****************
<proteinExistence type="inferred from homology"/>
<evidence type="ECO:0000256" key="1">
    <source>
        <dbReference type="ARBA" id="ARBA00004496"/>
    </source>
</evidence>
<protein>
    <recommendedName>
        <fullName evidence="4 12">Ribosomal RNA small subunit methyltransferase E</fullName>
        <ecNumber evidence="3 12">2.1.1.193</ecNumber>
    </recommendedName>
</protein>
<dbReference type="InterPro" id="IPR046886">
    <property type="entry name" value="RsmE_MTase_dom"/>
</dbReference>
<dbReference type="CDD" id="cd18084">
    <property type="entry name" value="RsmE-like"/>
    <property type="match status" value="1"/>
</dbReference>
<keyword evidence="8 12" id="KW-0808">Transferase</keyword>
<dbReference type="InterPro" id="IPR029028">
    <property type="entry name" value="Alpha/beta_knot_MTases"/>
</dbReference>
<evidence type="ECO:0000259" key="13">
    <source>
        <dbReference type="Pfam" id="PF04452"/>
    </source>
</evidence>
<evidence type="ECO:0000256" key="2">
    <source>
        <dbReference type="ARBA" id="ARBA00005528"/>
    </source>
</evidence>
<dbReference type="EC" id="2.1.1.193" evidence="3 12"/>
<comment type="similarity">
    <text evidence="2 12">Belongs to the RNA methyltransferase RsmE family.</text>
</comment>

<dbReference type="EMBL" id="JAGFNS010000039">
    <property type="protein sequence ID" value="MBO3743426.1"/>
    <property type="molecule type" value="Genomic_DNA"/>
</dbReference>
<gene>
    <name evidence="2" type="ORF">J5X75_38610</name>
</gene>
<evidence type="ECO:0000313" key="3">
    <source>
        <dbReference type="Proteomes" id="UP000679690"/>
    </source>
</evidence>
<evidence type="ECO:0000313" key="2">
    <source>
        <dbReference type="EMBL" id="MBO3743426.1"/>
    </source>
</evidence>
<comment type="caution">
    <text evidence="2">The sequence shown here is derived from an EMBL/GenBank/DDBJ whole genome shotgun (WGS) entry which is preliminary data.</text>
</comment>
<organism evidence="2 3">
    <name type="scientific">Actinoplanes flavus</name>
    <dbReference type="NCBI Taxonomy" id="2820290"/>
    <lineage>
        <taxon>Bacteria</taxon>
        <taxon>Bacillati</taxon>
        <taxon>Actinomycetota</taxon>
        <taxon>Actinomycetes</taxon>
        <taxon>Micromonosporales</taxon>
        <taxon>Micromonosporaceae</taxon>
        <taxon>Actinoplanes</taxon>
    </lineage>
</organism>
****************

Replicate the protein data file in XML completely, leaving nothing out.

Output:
<proteinExistence type="inferred from homology"/>
<evidence type="ECO:0000256" key="1">
    <source>
        <dbReference type="ARBA" id="ARBA00004496"/>
    </source>
</evidence>
<protein>
    <recommendedName>
        <fullName evidence="4 12">Ribosomal RNA small subunit methyltransferase E</fullName>
        <ecNumber evidence="3 12">2.1.1.193</ecNumber>
    </recommendedName>
</protein>
<dbReference type="InterPro" id="IPR046886">
    <property type="entry name" value="RsmE_MTase_dom"/>
</dbReference>
<dbReference type="CDD" id="cd18084">
    <property type="entry name" value="RsmE-like"/>
    <property type="match status" value="1"/>
</dbReference>
<keyword evidence="8 12" id="KW-0808">Transferase</keyword>
<dbReference type="InterPro" id="IPR029028">
    <property type="entry name" value="Alpha/beta_knot_MTases"/>
</dbReference>
<evidence type="ECO:0000259" key="13">
    <source>
        <dbReference type="Pfam" id="PF04452"/>
    </source>
</evidence>
<evidence type="ECO:0000256" key="2">
    <source>
        <dbReference type="ARBA" id="ARBA00005528"/>
    </source>
</evidence>
<dbReference type="EC" id="2.1.1.193" evidence="3 12"/>
<comment type="similarity">
    <text evidence="2 12">Belongs to the RNA methyltransferase RsmE family.</text>
</comment>

<dbReference type="EMBL" id="JAGFNS010000039">
    <property type="protein sequence ID" value="MBO3743426.1"/>
    <property type="molecule type" value="Genomic_DNA"/>
</dbReference>
<gene>
    <name evidence="2" type="ORF">J5X75_38610</name>
</gene>
<evidence type="ECO:0000313" key="3">
    <source>
        <dbReference type="Proteomes" id="UP000679690"/>
    </source>
</evidence>
<evidence type="ECO:0000313" key="2">
    <source>
        <dbReference type="EMBL" id="MBO3743426.1"/>
    </source>
</evidence>
<comment type="caution">
    <text evidence="2">The sequence shown here is derived from an EMBL/GenBank/DDBJ whole genome shotgun (WGS) entry which is preliminary data.</text>
</comment>
<organism evidence="2 3">
    <name type="scientific">Actinoplanes flavus</name>
    <dbReference type="NCBI Taxonomy" id="2820290"/>
    <lineage>
        <taxon>Bacteria</taxon>
        <taxon>Bacillati</taxon>
        <taxon>Actinomycetota</taxon>
        <taxon>Actinomycetes</taxon>
        <taxon>Micromonosporales</taxon>
        <taxon>Micromonosporaceae</taxon>
        <taxon>Actinoplanes</taxon>
    </lineage>
</organism>